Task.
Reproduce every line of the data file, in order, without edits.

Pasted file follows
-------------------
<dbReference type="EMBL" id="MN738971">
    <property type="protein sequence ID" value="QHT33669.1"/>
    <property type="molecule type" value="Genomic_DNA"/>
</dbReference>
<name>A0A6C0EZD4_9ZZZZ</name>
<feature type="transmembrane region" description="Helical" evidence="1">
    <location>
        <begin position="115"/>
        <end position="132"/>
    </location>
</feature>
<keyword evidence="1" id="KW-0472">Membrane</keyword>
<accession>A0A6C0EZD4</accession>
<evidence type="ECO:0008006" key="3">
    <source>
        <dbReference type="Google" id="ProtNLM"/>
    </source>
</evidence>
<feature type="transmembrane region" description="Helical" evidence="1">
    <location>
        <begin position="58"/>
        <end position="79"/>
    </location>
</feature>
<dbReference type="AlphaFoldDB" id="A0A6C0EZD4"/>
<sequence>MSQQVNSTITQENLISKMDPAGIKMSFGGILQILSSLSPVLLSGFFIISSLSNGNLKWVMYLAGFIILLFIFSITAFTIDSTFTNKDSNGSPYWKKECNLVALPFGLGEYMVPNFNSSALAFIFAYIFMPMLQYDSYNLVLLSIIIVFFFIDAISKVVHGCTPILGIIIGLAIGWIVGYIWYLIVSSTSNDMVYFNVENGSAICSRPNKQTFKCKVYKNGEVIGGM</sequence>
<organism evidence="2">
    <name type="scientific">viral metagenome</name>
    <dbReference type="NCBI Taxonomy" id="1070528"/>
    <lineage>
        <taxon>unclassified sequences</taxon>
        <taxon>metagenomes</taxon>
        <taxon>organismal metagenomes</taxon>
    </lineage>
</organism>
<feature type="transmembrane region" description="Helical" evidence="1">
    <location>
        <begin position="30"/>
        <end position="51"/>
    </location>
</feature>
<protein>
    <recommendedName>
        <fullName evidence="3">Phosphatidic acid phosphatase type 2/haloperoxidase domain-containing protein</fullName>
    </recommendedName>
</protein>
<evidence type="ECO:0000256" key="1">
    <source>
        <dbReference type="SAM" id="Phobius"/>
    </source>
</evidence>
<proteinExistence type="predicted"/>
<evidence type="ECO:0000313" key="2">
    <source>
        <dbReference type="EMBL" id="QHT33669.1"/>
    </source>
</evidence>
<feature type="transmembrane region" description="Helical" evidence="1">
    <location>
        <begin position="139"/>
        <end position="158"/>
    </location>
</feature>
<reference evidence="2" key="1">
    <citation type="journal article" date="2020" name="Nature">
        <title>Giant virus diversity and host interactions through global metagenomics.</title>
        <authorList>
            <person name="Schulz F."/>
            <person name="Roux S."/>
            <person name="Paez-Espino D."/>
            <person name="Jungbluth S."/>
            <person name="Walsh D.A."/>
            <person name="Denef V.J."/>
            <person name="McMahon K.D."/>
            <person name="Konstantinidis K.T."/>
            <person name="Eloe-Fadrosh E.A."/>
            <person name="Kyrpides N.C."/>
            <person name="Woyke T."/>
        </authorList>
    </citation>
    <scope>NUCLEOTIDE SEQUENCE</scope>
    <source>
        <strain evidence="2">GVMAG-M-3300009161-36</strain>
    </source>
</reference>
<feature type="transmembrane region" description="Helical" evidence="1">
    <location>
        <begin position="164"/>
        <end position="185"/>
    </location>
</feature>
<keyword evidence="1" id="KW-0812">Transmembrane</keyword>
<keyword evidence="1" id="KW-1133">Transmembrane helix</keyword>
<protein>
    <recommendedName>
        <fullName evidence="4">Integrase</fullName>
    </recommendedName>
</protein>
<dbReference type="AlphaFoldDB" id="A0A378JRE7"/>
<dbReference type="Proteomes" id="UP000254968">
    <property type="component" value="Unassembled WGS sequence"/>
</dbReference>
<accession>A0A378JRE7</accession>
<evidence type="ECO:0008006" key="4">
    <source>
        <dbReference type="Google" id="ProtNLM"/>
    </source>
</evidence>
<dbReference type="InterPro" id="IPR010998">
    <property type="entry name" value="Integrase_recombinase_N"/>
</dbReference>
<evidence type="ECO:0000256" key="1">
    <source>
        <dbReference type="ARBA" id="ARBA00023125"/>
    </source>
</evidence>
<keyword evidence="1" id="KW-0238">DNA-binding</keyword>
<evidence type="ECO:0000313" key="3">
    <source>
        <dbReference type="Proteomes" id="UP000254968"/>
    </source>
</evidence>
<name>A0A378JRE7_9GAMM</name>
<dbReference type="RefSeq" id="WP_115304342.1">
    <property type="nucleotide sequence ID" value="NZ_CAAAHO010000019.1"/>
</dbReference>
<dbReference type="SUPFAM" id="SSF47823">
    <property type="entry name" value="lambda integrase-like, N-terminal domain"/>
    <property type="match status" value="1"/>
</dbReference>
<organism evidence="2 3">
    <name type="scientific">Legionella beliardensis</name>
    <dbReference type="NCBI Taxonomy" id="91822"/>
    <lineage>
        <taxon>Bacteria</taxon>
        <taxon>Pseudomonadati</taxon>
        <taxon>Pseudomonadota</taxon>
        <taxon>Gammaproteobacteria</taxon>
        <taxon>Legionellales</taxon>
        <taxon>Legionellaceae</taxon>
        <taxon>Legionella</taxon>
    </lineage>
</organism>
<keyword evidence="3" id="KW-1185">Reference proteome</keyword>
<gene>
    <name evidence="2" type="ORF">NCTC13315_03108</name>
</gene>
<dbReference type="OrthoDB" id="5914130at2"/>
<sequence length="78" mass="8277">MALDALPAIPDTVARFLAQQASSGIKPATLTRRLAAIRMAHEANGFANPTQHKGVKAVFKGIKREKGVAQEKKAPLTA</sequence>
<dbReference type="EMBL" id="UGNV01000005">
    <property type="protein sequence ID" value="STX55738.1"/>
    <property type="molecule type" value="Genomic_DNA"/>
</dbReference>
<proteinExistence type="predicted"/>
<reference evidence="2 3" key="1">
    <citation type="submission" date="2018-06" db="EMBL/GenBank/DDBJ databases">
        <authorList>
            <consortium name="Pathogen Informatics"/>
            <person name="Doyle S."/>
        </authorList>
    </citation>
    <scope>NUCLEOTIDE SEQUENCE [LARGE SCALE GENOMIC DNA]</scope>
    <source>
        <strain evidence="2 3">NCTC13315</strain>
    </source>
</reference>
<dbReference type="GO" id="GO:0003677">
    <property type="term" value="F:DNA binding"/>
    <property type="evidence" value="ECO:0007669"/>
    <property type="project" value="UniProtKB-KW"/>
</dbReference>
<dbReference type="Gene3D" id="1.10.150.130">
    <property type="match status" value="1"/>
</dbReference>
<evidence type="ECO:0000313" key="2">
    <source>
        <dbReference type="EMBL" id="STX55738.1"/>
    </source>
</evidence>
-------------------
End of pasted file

<dbReference type="EMBL" id="MN738971">
    <property type="protein sequence ID" value="QHT33669.1"/>
    <property type="molecule type" value="Genomic_DNA"/>
</dbReference>
<name>A0A6C0EZD4_9ZZZZ</name>
<feature type="transmembrane region" description="Helical" evidence="1">
    <location>
        <begin position="115"/>
        <end position="132"/>
    </location>
</feature>
<keyword evidence="1" id="KW-0472">Membrane</keyword>
<accession>A0A6C0EZD4</accession>
<evidence type="ECO:0008006" key="3">
    <source>
        <dbReference type="Google" id="ProtNLM"/>
    </source>
</evidence>
<feature type="transmembrane region" description="Helical" evidence="1">
    <location>
        <begin position="58"/>
        <end position="79"/>
    </location>
</feature>
<dbReference type="AlphaFoldDB" id="A0A6C0EZD4"/>
<sequence>MSQQVNSTITQENLISKMDPAGIKMSFGGILQILSSLSPVLLSGFFIISSLSNGNLKWVMYLAGFIILLFIFSITAFTIDSTFTNKDSNGSPYWKKECNLVALPFGLGEYMVPNFNSSALAFIFAYIFMPMLQYDSYNLVLLSIIIVFFFIDAISKVVHGCTPILGIIIGLAIGWIVGYIWYLIVSSTSNDMVYFNVENGSAICSRPNKQTFKCKVYKNGEVIGGM</sequence>
<organism evidence="2">
    <name type="scientific">viral metagenome</name>
    <dbReference type="NCBI Taxonomy" id="1070528"/>
    <lineage>
        <taxon>unclassified sequences</taxon>
        <taxon>metagenomes</taxon>
        <taxon>organismal metagenomes</taxon>
    </lineage>
</organism>
<feature type="transmembrane region" description="Helical" evidence="1">
    <location>
        <begin position="30"/>
        <end position="51"/>
    </location>
</feature>
<protein>
    <recommendedName>
        <fullName evidence="3">Phosphatidic acid phosphatase type 2/haloperoxidase domain-containing protein</fullName>
    </recommendedName>
</protein>
<evidence type="ECO:0000256" key="1">
    <source>
        <dbReference type="SAM" id="Phobius"/>
    </source>
</evidence>
<proteinExistence type="predicted"/>
<evidence type="ECO:0000313" key="2">
    <source>
        <dbReference type="EMBL" id="QHT33669.1"/>
    </source>
</evidence>
<feature type="transmembrane region" description="Helical" evidence="1">
    <location>
        <begin position="139"/>
        <end position="158"/>
    </location>
</feature>
<reference evidence="2" key="1">
    <citation type="journal article" date="2020" name="Nature">
        <title>Giant virus diversity and host interactions through global metagenomics.</title>
        <authorList>
            <person name="Schulz F."/>
            <person name="Roux S."/>
            <person name="Paez-Espino D."/>
            <person name="Jungbluth S."/>
            <person name="Walsh D.A."/>
            <person name="Denef V.J."/>
            <person name="McMahon K.D."/>
            <person name="Konstantinidis K.T."/>
            <person name="Eloe-Fadrosh E.A."/>
            <person name="Kyrpides N.C."/>
            <person name="Woyke T."/>
        </authorList>
    </citation>
    <scope>NUCLEOTIDE SEQUENCE</scope>
    <source>
        <strain evidence="2">GVMAG-M-3300009161-36</strain>
    </source>
</reference>
<feature type="transmembrane region" description="Helical" evidence="1">
    <location>
        <begin position="164"/>
        <end position="185"/>
    </location>
</feature>
<keyword evidence="1" id="KW-0812">Transmembrane</keyword>
<keyword evidence="1" id="KW-1133">Transmembrane helix</keyword>
<protein>
    <recommendedName>
        <fullName evidence="4">Integrase</fullName>
    </recommendedName>
</protein>
<dbReference type="AlphaFoldDB" id="A0A378JRE7"/>
<dbReference type="Proteomes" id="UP000254968">
    <property type="component" value="Unassembled WGS sequence"/>
</dbReference>
<accession>A0A378JRE7</accession>
<evidence type="ECO:0008006" key="4">
    <source>
        <dbReference type="Google" id="ProtNLM"/>
    </source>
</evidence>
<dbReference type="InterPro" id="IPR010998">
    <property type="entry name" value="Integrase_recombinase_N"/>
</dbReference>
<evidence type="ECO:0000256" key="1">
    <source>
        <dbReference type="ARBA" id="ARBA00023125"/>
    </source>
</evidence>
<keyword evidence="1" id="KW-0238">DNA-binding</keyword>
<evidence type="ECO:0000313" key="3">
    <source>
        <dbReference type="Proteomes" id="UP000254968"/>
    </source>
</evidence>
<name>A0A378JRE7_9GAMM</name>
<dbReference type="RefSeq" id="WP_115304342.1">
    <property type="nucleotide sequence ID" value="NZ_CAAAHO010000019.1"/>
</dbReference>
<dbReference type="SUPFAM" id="SSF47823">
    <property type="entry name" value="lambda integrase-like, N-terminal domain"/>
    <property type="match status" value="1"/>
</dbReference>
<organism evidence="2 3">
    <name type="scientific">Legionella beliardensis</name>
    <dbReference type="NCBI Taxonomy" id="91822"/>
    <lineage>
        <taxon>Bacteria</taxon>
        <taxon>Pseudomonadati</taxon>
        <taxon>Pseudomonadota</taxon>
        <taxon>Gammaproteobacteria</taxon>
        <taxon>Legionellales</taxon>
        <taxon>Legionellaceae</taxon>
        <taxon>Legionella</taxon>
    </lineage>
</organism>
<keyword evidence="3" id="KW-1185">Reference proteome</keyword>
<gene>
    <name evidence="2" type="ORF">NCTC13315_03108</name>
</gene>
<dbReference type="OrthoDB" id="5914130at2"/>
<sequence length="78" mass="8277">MALDALPAIPDTVARFLAQQASSGIKPATLTRRLAAIRMAHEANGFANPTQHKGVKAVFKGIKREKGVAQEKKAPLTA</sequence>
<dbReference type="EMBL" id="UGNV01000005">
    <property type="protein sequence ID" value="STX55738.1"/>
    <property type="molecule type" value="Genomic_DNA"/>
</dbReference>
<proteinExistence type="predicted"/>
<reference evidence="2 3" key="1">
    <citation type="submission" date="2018-06" db="EMBL/GenBank/DDBJ databases">
        <authorList>
            <consortium name="Pathogen Informatics"/>
            <person name="Doyle S."/>
        </authorList>
    </citation>
    <scope>NUCLEOTIDE SEQUENCE [LARGE SCALE GENOMIC DNA]</scope>
    <source>
        <strain evidence="2 3">NCTC13315</strain>
    </source>
</reference>
<dbReference type="GO" id="GO:0003677">
    <property type="term" value="F:DNA binding"/>
    <property type="evidence" value="ECO:0007669"/>
    <property type="project" value="UniProtKB-KW"/>
</dbReference>
<dbReference type="Gene3D" id="1.10.150.130">
    <property type="match status" value="1"/>
</dbReference>
<evidence type="ECO:0000313" key="2">
    <source>
        <dbReference type="EMBL" id="STX55738.1"/>
    </source>
</evidence>